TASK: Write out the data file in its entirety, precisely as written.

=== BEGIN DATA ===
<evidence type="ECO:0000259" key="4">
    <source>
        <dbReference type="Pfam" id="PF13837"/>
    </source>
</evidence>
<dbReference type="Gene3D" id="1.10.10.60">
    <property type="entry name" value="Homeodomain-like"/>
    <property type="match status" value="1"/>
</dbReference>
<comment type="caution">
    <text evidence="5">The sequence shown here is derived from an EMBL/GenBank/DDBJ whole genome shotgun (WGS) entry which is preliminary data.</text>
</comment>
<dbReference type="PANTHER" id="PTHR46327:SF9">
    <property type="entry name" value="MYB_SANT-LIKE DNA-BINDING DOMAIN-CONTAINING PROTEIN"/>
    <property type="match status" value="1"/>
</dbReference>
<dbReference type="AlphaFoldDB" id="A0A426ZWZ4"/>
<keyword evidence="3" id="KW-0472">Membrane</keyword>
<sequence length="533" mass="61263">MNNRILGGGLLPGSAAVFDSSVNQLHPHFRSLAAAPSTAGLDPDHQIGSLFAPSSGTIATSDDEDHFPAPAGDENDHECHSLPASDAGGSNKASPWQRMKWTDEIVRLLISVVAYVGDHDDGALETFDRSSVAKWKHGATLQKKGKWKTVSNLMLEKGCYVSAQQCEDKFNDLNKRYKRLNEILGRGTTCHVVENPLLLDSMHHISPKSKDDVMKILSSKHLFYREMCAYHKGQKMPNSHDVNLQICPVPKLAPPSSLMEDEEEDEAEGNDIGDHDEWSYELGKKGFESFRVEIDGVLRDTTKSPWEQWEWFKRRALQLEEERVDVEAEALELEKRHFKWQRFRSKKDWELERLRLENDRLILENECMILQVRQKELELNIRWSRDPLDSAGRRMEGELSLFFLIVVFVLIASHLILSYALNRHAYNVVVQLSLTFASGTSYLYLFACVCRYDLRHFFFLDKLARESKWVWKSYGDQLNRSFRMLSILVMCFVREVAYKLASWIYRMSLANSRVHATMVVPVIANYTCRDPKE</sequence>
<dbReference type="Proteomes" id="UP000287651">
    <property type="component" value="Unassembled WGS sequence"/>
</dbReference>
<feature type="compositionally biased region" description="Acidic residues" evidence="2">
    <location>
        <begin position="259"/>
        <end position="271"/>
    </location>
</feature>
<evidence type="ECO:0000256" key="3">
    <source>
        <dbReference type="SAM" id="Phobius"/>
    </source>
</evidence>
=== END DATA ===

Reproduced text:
<evidence type="ECO:0000259" key="4">
    <source>
        <dbReference type="Pfam" id="PF13837"/>
    </source>
</evidence>
<dbReference type="Gene3D" id="1.10.10.60">
    <property type="entry name" value="Homeodomain-like"/>
    <property type="match status" value="1"/>
</dbReference>
<comment type="caution">
    <text evidence="5">The sequence shown here is derived from an EMBL/GenBank/DDBJ whole genome shotgun (WGS) entry which is preliminary data.</text>
</comment>
<dbReference type="PANTHER" id="PTHR46327:SF9">
    <property type="entry name" value="MYB_SANT-LIKE DNA-BINDING DOMAIN-CONTAINING PROTEIN"/>
    <property type="match status" value="1"/>
</dbReference>
<dbReference type="AlphaFoldDB" id="A0A426ZWZ4"/>
<keyword evidence="3" id="KW-0472">Membrane</keyword>
<sequence length="533" mass="61263">MNNRILGGGLLPGSAAVFDSSVNQLHPHFRSLAAAPSTAGLDPDHQIGSLFAPSSGTIATSDDEDHFPAPAGDENDHECHSLPASDAGGSNKASPWQRMKWTDEIVRLLISVVAYVGDHDDGALETFDRSSVAKWKHGATLQKKGKWKTVSNLMLEKGCYVSAQQCEDKFNDLNKRYKRLNEILGRGTTCHVVENPLLLDSMHHISPKSKDDVMKILSSKHLFYREMCAYHKGQKMPNSHDVNLQICPVPKLAPPSSLMEDEEEDEAEGNDIGDHDEWSYELGKKGFESFRVEIDGVLRDTTKSPWEQWEWFKRRALQLEEERVDVEAEALELEKRHFKWQRFRSKKDWELERLRLENDRLILENECMILQVRQKELELNIRWSRDPLDSAGRRMEGELSLFFLIVVFVLIASHLILSYALNRHAYNVVVQLSLTFASGTSYLYLFACVCRYDLRHFFFLDKLARESKWVWKSYGDQLNRSFRMLSILVMCFVREVAYKLASWIYRMSLANSRVHATMVVPVIANYTCRDPKE</sequence>
<dbReference type="Proteomes" id="UP000287651">
    <property type="component" value="Unassembled WGS sequence"/>
</dbReference>
<feature type="compositionally biased region" description="Acidic residues" evidence="2">
    <location>
        <begin position="259"/>
        <end position="271"/>
    </location>
</feature>
<evidence type="ECO:0000256" key="3">
    <source>
        <dbReference type="SAM" id="Phobius"/>
    </source>
</evidence>